|Rights||No Copyright - United States (NoC-US)|
|Publisher||Digitized by J. Willard Marriott Library, University of Utah|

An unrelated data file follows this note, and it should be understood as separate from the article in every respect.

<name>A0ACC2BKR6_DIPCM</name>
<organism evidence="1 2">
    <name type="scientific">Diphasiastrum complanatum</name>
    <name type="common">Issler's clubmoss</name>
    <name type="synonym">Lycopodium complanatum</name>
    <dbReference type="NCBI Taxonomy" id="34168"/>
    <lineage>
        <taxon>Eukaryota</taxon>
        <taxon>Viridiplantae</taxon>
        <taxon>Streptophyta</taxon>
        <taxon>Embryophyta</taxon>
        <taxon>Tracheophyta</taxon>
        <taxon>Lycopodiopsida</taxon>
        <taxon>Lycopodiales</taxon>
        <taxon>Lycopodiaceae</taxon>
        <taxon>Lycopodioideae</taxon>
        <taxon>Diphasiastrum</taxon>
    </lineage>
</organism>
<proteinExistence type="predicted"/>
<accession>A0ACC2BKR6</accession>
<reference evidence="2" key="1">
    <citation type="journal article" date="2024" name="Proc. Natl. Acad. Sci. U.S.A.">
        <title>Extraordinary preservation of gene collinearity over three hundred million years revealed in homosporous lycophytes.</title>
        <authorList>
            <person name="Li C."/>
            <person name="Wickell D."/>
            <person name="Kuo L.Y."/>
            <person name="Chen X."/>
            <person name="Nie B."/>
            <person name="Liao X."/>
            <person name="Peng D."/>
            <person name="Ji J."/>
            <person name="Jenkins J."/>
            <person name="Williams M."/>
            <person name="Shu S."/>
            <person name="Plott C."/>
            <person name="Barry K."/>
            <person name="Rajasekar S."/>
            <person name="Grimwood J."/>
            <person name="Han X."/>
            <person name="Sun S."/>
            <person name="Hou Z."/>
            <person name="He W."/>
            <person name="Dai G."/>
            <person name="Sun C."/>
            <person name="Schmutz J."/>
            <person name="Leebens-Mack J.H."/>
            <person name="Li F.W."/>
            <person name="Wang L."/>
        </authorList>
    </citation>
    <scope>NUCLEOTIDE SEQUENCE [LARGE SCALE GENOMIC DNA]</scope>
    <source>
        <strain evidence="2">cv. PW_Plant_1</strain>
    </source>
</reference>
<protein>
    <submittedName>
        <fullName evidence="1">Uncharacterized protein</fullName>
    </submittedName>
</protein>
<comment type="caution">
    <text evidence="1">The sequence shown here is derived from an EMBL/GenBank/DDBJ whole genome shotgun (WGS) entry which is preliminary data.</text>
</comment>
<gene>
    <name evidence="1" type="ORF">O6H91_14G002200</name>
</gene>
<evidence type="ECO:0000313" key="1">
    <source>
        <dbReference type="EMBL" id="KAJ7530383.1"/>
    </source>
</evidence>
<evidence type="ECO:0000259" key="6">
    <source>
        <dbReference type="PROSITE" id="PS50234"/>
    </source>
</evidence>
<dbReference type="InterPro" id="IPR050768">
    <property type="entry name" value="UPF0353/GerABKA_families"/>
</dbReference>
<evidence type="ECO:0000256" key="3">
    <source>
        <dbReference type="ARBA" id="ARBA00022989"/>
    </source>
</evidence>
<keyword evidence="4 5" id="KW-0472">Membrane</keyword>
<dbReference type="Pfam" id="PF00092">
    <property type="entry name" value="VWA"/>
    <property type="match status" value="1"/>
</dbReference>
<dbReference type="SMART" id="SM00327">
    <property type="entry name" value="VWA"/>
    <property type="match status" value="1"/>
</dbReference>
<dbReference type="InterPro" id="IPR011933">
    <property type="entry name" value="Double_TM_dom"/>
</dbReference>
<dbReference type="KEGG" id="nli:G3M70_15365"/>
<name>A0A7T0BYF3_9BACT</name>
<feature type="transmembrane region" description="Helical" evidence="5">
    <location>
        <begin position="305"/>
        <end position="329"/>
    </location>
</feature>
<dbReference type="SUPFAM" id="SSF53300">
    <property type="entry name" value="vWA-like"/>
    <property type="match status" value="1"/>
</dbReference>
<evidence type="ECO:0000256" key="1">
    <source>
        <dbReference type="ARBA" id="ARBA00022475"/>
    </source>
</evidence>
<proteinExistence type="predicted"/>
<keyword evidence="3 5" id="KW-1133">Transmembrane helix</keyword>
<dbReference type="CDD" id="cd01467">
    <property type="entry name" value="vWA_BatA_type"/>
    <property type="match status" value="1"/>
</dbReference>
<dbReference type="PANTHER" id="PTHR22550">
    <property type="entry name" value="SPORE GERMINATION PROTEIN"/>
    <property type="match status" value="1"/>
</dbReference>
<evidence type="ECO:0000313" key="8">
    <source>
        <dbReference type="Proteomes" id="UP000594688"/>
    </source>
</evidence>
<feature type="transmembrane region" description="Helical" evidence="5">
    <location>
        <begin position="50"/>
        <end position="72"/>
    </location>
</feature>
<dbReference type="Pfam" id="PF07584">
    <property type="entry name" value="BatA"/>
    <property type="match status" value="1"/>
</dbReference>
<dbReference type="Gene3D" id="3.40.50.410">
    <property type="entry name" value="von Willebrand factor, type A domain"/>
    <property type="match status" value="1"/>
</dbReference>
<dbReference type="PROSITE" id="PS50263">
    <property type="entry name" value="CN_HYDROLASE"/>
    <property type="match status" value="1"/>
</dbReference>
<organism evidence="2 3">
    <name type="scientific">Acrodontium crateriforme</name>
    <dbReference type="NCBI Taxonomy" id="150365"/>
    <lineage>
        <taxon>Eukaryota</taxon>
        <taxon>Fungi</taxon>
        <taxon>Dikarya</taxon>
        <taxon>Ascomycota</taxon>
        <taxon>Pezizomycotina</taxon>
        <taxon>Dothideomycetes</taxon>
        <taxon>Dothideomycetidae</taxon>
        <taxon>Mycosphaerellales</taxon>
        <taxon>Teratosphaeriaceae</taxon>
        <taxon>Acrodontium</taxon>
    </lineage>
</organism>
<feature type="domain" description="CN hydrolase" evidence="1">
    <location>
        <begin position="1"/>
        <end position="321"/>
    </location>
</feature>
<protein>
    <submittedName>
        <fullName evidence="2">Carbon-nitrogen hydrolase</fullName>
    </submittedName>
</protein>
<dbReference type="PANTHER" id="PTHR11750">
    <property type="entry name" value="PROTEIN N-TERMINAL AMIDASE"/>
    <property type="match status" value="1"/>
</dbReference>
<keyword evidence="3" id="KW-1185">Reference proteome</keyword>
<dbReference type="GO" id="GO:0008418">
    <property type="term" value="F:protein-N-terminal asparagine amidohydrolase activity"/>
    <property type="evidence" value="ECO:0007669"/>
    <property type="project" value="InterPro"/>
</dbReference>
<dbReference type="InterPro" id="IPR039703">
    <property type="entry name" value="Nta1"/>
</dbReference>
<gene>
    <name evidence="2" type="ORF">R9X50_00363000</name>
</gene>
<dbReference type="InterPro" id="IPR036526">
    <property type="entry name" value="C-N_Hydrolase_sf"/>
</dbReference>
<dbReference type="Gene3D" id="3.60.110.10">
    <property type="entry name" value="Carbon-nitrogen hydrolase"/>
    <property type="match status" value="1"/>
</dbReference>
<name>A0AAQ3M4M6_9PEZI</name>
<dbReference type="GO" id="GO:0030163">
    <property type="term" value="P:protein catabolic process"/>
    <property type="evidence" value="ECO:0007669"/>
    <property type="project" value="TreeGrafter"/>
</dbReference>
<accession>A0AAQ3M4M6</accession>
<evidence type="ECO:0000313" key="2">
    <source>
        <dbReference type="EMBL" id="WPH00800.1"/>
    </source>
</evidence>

REDEEMED. The fact is, we were both too young to marry. She was eighteen, I was barely in my majority, but she was a poor, desolate little orphan, sent out into the cold world to do the best she could for herself as a governess; I was madly in love with her, and I was my own master; we had no wiser heads to advise us and no more experienced hands to guide us -so we took our own way, as was but natural, and married on my clerkship of three hundred a year. I need scarcely say that we were happy. For the first two years, indeed, it seemed to me as if I had never really lived until now. Our pretty little home in Kilburn was bright and cheerful. Edith was always affectionate, always good tempered, and like Annabel Lee, seemed to live with no thought than to be beloved by me. My work sat on me easily, and being young people of moderate tastes we had money enough for all we wanted. There was not a flaw anywhere, and the days were scarcely long enough for the joy that filled them with sunshine from beginning to end. All this continued for two years, and then my wife became a mother. This was the first break in our manner of life, the first shadow cast over the brightness of our happy love. It changed the whole order of things, and the change told heavily against me. Edith was no longer my companion as she had been. The baby was delicate, and her health also gave way. She was obliged to go to her own room quite early in the evening, sometimes at seven oclock or so, and the long evenings hung on me heavy and long. I was no student in those days. I was social, and if not inordinately, yet undoubtedly, fond of amusement, hence, sitting alone for all those hours after my solitary dinner -for Edith dined early by the doctor's orders - was dreary work for me, and I grew daily more fretted by the dullness of my once sunshiny home. I tell this story just as it was, not to excuse myself, but to explain. Alas, too, the desire for more experience, natural to my age, began to make itself felt, and more than once I found myself confessing 'We were married too young. ' Yet I did not wish for dissipation; I was not conscious of a reserve of wild oats that I was longing to sow, but I did want a little change from the dead monotony of my spoiled home. I was yearning for the society of men of my own age and standing, and naturally the boy, though I loved him well enough, for all that, I thought him the ugliest and oddest little imp I had ever seen, was not to me what he was to his mother. To her indeed he was everything. The mother had superseded the wife, and the husband was nowhere in comparison with the child. Edith was angry too that I did not, as she phrased it, 'take to him more,' and I was angry that she took to him too much. May be that I was jealous. On looking back I should say that I was. Just when Bertie was three months old, a fellow in our office introduced me to Jack Langborne. Handsome, well mannered, rich, gay, good tempered, generous, Jack was just the man to fascinate a comparatively raw lad as I was still. He knew everything, being one of the kind who start at seventeen as men, and 'see life' systematically from that time. There was not an accomplishment to which he was not proficient; not a game he could not play, giving long odds and winning. He was lavish of his money and a gambler by inbred instinct. He was always staking his fate on chance, and hitherto it had been his friend. He used often to say that he had been too lucky, and that he should have to pay for it some day. Nevertheless, the day of payment gave no sign of dawning, and Jack went on staking and landing, backing the right color and the best horse as if he had a private Nostrodamus at his elbow, and could read the future as other men could read the past. I dare say many of my readers will laugh at me for the confession, but I had never seen a race until Jack took me down to the Derby on his drug. It was a day of both great enjoyment and great excitement to me, for under his auspices I netted fifty pounds, and I felt a millionaire. I was wild with pleasure; perhaps too, the champagne counted for something to my hilarity, as I took home to Edith a sixth of my yearly income made in fewer hours than it took me to earn my paltry diurnal guinea. Visions of fortune, golden and bright, passed before my eyes, and already I saw Edith queening it in the park with her high stepping bays and faultless turn out. Everything she should have that money could command. Whatever else my vision showed me, she was always foremost in my thoughts and highest in my hopes. But when I gave her the money she turned away from me coldly, and a minute after had buried her face in the pillow of the sofa, where she was lying and sobbing. I was a good deal surprised, a little shocked, and greatly hurt- I had better use the harder word and say vexed- at this outburst. I did not see the good of it, and I did not understand it. Besides it chills a man to be received with coldness and tears after such a day as I had spent. It makes the contrast between life inside and outside the home too sharp, and only sends him further off, instead of drawing him nearer. However, tears were too scarce yet for me to disregard them, so I kissed my wife, and did my best to soothe her, and by degrees brought her round so far that she left off crying and began to kiss the baby, as if it was something quite new, and she had never kissed it before. Though I was sorry to see her grieved, that vexed me again. She had not seen me all day, and she had had the boy. I thought she might have paid a little attention to the one who had been absent, to put it on no other ground. But when I remonstrated she only answered, "I know, George, you do not care for baby. You never cared for him, and if it were not for me he might die of neglect." I began to laugh at this. It struck me as too comical that a wife should reproach her husband for not taking care of the baby, for surely, if there is such a thing as "woman's work" in the world, and they are not meant by nature and the eternal fitness of things to be soldiers and sailors and lawyers and doctors, and the Lord knows what besides - that work is to be found in the home and nursery. But she was vexed because I laughed, and raising herself on her elbow drew such a picture of the infamy, ruin and degradation that were to follow on my taking to bad courses, founded on not caring for baby, and my having won fifty pounds at the Derby, that I seemed to be turning to a maniac, not the Edith I had left in the morning and had loved for so long. Perhaps I was too impatient, and ought to have remembered that if I found my life dull, hers was not too gay. I ought to have made allowance for the morbid nervousness and brooding fancies of a woman left alone for the whole day, but I was younger then than I am now, and the thing ended by our having our first grave quarrel, wherein we were both silly, both unjust, and neither of us would give way. The bad blood between us to-night [tonight] grew worse as time passed, and the circle we were in was vicious one. I kept away more and more from home, because my wife made it too miserable for me by her coldness, her tears, her complaints, her ill humor; and the more I kept away the more she resented it. She took away the more she resented it. She took an almost insane hatred of my friends and my actions, and did not scruple to accuse me and them of vices and crimes because I was sometime late, from no worse cause than playing pool or billiards. Her reproaches first wearied and then hardened, and by degrees a kind of fierce feeling took possession of me - a sort of revengeful determination that I would be what she imagined me to be and give her cause to denounce me as she did. Harmless pleasure became pleasure not so harmless, pretty little stakes of half a crown and a shilling grew to gold; the glass of beer became a glass of brandy and the facilis decensus had one more self-directed victim on its slippery way. Work was hateful to me. What I did I did badly, and I shirked all I could. I was sometimes late, I sometimes left too early; and my employers were really good and lenient. As it was, however, I wearied out their patience, and they remonstrated with me firmly but kindly. This sobered me for a moment, but I had gone too far to retreat, until I came out at the other side I must go on. The fortune which had so long befriended Jack Langborne deserted him now, and with his fortune his nerve. Where he had staked with judgment he backed wildly, recklessly, and the more he lost the more recklessly, he staked. His luck seemed to overshadow mine. Hitherto I had been very successful, now I lost more than I could afford, and soon more than I could pay, and so came face to face with ruin. During all this time the gulf between Edith and myself grew daily wider. She took the wrong method with me, and being a woman she kept it. She thought to dragoon me back to the quiet of my former life, and made my private actions personal to herself, she tried to force me to give an account of all my doings, and of every item of expenditure, taking it as an affront when I refused to answer her. But now there is no hope for it. I must perforce confess. With that writ out before me it was useless to attempt concealment, and if marriage is not feminine superiority, yet it is partnership. You may be sure it was a bitter moment for me when I had to tell my wife that all her worst fears were realized; that she had been right throughout, and I wrong; and that the destruction she had prophesied had overtaken us. In her temper of so many months, now it was doubly hard. But it appeared that I knew as little of her as she of me, and had miscalculated the depth of her goodness underneath all her wrong handedness, just as she had miscalculated my power of will and truth of love when fairly pulled up. She heard me out without making a sign. There was no interruption, no angry expression, no scornful look. I saw the hand with which she held the child tighten round him; the one playing with his curls tremble. That was all. When I had finished she looked up and said quietly, "It is better to know the worst, George, for then we can meet it. Now that I've heard the worst I know what to do." "And you do not reproach me, Edith?" I asked. She rose from her seat and came over to me. Her eyes were full of tears, her lips were quivering, and yet there was more love, more softness in her face through its sorrow than there had been for all these bad, dreary months, now passing into years. She slid the boy from her arms and pressed them round my neck. "Why should I reproach you?" she said. "Is not your burden heavy enough without that? While I thought I could keep you straight I tried, if clumsily and to no good, yet loyally. Now I know that all is over, I have only to try and help you, both by my work and my love." Something seemed to choke me while she spoke. It would have been hard enough if she had been angry, but this sudden return to the old love, this unexpected magnanimity, was too much for me. Still, I did not break down. "Will you trust me?" said I, in a tone so husky I scarcely recognized it as my own. "Love me as you used, be to me what you were, and I swear you shall never have cause to reproach me again. I am young, I can work, I can be resolute. I have bought my experience of life, and I find the taste too bitter in my mouth. A man may be a man, and yet be ashamed to think of his wife as well as of his pleasures, but I will think of you now." She sighed and then smiled. 'You come back to what you left, ' she said, in a tender, caressing way, that seemed as if it buried forever all that had gone wrong between us. Of course the struggle was a tremendous one. I lost my clerkship and every penny I possessed. My wife had to give lessons and I had to accept anything that would keep us from starvation, but we pulled through, and our suffering was perhaps a good thing in the end. It taught us to value each other in a truer manner than ever before, and it gave us a friend. For dear old Jack's luck turned, with his uncle's death, and he helped me to a situation that began at five hundred a year, and has steps upward in the future. Things have gone well with me since then. Edith's health has returned, and my boy is at the head of his class. I have taken to studying chemistry, and I think I am on the track of a discovery that will do me a great deal of good - make me a name and bring in lots of money. I find that as one grows older work is a more satisfying thing than pleasure, and knowledge goes further than excitement; and Edith finds that a wife's influence is greater when least visibly excited, and that when a woman abandons the persuasion of love for ill temper, she loses her power and only deepens the unhappiness she aims at preventing.